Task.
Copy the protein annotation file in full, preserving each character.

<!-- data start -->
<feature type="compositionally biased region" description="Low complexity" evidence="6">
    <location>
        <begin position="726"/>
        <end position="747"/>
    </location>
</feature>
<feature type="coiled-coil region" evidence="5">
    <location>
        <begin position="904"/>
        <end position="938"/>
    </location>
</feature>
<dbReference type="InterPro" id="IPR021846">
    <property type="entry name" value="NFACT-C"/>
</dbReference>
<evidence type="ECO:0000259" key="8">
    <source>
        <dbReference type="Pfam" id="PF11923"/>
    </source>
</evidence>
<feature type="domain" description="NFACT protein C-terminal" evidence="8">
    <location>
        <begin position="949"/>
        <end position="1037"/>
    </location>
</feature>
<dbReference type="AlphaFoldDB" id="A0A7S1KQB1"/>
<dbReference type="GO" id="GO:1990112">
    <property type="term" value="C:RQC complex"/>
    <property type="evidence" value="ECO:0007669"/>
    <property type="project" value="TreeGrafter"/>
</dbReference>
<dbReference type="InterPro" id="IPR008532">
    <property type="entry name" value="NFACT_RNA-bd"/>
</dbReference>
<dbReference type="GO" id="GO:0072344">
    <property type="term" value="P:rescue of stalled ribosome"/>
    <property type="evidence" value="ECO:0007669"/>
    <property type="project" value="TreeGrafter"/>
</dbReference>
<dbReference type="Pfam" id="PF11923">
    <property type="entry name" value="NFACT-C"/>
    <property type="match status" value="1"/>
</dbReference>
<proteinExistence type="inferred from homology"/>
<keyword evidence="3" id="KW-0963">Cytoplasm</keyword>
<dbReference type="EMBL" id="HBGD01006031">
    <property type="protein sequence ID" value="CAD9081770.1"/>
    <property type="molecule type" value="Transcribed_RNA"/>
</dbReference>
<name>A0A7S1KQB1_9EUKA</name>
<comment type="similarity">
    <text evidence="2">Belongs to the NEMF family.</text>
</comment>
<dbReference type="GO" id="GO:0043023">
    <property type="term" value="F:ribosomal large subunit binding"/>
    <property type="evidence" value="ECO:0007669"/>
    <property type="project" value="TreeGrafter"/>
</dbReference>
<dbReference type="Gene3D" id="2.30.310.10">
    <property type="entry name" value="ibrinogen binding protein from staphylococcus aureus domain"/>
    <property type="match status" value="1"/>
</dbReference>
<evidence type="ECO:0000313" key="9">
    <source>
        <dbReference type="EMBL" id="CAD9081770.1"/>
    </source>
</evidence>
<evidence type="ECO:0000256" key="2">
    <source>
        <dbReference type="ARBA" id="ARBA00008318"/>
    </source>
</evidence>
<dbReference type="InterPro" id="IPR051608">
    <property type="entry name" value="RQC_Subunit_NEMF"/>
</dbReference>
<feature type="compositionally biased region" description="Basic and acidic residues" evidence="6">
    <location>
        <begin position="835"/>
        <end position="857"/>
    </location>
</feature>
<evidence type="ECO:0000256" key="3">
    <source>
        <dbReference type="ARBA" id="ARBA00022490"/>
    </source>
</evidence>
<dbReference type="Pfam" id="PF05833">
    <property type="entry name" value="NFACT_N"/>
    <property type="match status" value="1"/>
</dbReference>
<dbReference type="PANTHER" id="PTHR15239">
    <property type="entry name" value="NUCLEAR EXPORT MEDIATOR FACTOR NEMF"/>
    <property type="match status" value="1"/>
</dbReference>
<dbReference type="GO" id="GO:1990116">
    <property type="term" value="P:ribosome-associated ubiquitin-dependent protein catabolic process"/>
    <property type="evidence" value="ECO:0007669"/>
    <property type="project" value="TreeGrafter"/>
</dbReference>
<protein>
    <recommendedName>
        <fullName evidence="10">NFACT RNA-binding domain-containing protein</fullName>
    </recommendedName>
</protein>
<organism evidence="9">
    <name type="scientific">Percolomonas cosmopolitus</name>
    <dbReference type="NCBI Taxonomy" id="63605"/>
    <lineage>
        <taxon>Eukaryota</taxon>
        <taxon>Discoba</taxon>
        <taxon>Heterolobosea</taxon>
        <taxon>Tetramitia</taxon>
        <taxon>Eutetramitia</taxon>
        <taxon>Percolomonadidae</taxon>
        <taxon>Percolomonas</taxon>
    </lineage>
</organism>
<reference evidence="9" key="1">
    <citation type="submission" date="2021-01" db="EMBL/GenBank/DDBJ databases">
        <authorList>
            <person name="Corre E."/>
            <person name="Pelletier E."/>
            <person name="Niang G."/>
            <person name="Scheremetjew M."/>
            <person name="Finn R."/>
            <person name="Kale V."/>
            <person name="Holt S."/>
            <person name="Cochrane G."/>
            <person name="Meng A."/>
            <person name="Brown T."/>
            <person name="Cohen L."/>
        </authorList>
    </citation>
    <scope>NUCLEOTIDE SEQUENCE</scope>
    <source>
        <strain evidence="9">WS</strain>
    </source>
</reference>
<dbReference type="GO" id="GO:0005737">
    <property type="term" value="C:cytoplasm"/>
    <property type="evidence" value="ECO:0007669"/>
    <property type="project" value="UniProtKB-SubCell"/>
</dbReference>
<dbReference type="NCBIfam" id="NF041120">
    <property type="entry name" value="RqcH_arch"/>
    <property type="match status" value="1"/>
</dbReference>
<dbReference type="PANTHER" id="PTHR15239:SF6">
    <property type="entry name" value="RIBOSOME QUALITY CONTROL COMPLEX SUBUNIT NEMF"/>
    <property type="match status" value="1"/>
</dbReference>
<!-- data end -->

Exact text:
<feature type="compositionally biased region" description="Low complexity" evidence="6">
    <location>
        <begin position="726"/>
        <end position="747"/>
    </location>
</feature>
<feature type="coiled-coil region" evidence="5">
    <location>
        <begin position="904"/>
        <end position="938"/>
    </location>
</feature>
<dbReference type="InterPro" id="IPR021846">
    <property type="entry name" value="NFACT-C"/>
</dbReference>
<evidence type="ECO:0000259" key="8">
    <source>
        <dbReference type="Pfam" id="PF11923"/>
    </source>
</evidence>
<feature type="domain" description="NFACT protein C-terminal" evidence="8">
    <location>
        <begin position="949"/>
        <end position="1037"/>
    </location>
</feature>
<dbReference type="AlphaFoldDB" id="A0A7S1KQB1"/>
<dbReference type="GO" id="GO:1990112">
    <property type="term" value="C:RQC complex"/>
    <property type="evidence" value="ECO:0007669"/>
    <property type="project" value="TreeGrafter"/>
</dbReference>
<dbReference type="InterPro" id="IPR008532">
    <property type="entry name" value="NFACT_RNA-bd"/>
</dbReference>
<dbReference type="GO" id="GO:0072344">
    <property type="term" value="P:rescue of stalled ribosome"/>
    <property type="evidence" value="ECO:0007669"/>
    <property type="project" value="TreeGrafter"/>
</dbReference>
<dbReference type="Pfam" id="PF11923">
    <property type="entry name" value="NFACT-C"/>
    <property type="match status" value="1"/>
</dbReference>
<proteinExistence type="inferred from homology"/>
<keyword evidence="3" id="KW-0963">Cytoplasm</keyword>
<dbReference type="EMBL" id="HBGD01006031">
    <property type="protein sequence ID" value="CAD9081770.1"/>
    <property type="molecule type" value="Transcribed_RNA"/>
</dbReference>
<name>A0A7S1KQB1_9EUKA</name>
<comment type="similarity">
    <text evidence="2">Belongs to the NEMF family.</text>
</comment>
<dbReference type="GO" id="GO:0043023">
    <property type="term" value="F:ribosomal large subunit binding"/>
    <property type="evidence" value="ECO:0007669"/>
    <property type="project" value="TreeGrafter"/>
</dbReference>
<dbReference type="Gene3D" id="2.30.310.10">
    <property type="entry name" value="ibrinogen binding protein from staphylococcus aureus domain"/>
    <property type="match status" value="1"/>
</dbReference>
<evidence type="ECO:0000313" key="9">
    <source>
        <dbReference type="EMBL" id="CAD9081770.1"/>
    </source>
</evidence>
<evidence type="ECO:0000256" key="2">
    <source>
        <dbReference type="ARBA" id="ARBA00008318"/>
    </source>
</evidence>
<dbReference type="InterPro" id="IPR051608">
    <property type="entry name" value="RQC_Subunit_NEMF"/>
</dbReference>
<feature type="compositionally biased region" description="Basic and acidic residues" evidence="6">
    <location>
        <begin position="835"/>
        <end position="857"/>
    </location>
</feature>
<evidence type="ECO:0000256" key="3">
    <source>
        <dbReference type="ARBA" id="ARBA00022490"/>
    </source>
</evidence>
<dbReference type="Pfam" id="PF05833">
    <property type="entry name" value="NFACT_N"/>
    <property type="match status" value="1"/>
</dbReference>
<dbReference type="PANTHER" id="PTHR15239">
    <property type="entry name" value="NUCLEAR EXPORT MEDIATOR FACTOR NEMF"/>
    <property type="match status" value="1"/>
</dbReference>
<dbReference type="GO" id="GO:1990116">
    <property type="term" value="P:ribosome-associated ubiquitin-dependent protein catabolic process"/>
    <property type="evidence" value="ECO:0007669"/>
    <property type="project" value="TreeGrafter"/>
</dbReference>
<protein>
    <recommendedName>
        <fullName evidence="10">NFACT RNA-binding domain-containing protein</fullName>
    </recommendedName>
</protein>
<organism evidence="9">
    <name type="scientific">Percolomonas cosmopolitus</name>
    <dbReference type="NCBI Taxonomy" id="63605"/>
    <lineage>
        <taxon>Eukaryota</taxon>
        <taxon>Discoba</taxon>
        <taxon>Heterolobosea</taxon>
        <taxon>Tetramitia</taxon>
        <taxon>Eutetramitia</taxon>
        <taxon>Percolomonadidae</taxon>
        <taxon>Percolomonas</taxon>
    </lineage>
</organism>
<reference evidence="9" key="1">
    <citation type="submission" date="2021-01" db="EMBL/GenBank/DDBJ databases">
        <authorList>
            <person name="Corre E."/>
            <person name="Pelletier E."/>
            <person name="Niang G."/>
            <person name="Scheremetjew M."/>
            <person name="Finn R."/>
            <person name="Kale V."/>
            <person name="Holt S."/>
            <person name="Cochrane G."/>
            <person name="Meng A."/>
            <person name="Brown T."/>
            <person name="Cohen L."/>
        </authorList>
    </citation>
    <scope>NUCLEOTIDE SEQUENCE</scope>
    <source>
        <strain evidence="9">WS</strain>
    </source>
</reference>
<dbReference type="GO" id="GO:0005737">
    <property type="term" value="C:cytoplasm"/>
    <property type="evidence" value="ECO:0007669"/>
    <property type="project" value="UniProtKB-SubCell"/>
</dbReference>
<dbReference type="NCBIfam" id="NF041120">
    <property type="entry name" value="RqcH_arch"/>
    <property type="match status" value="1"/>
</dbReference>
<dbReference type="PANTHER" id="PTHR15239:SF6">
    <property type="entry name" value="RIBOSOME QUALITY CONTROL COMPLEX SUBUNIT NEMF"/>
    <property type="match status" value="1"/>
</dbReference>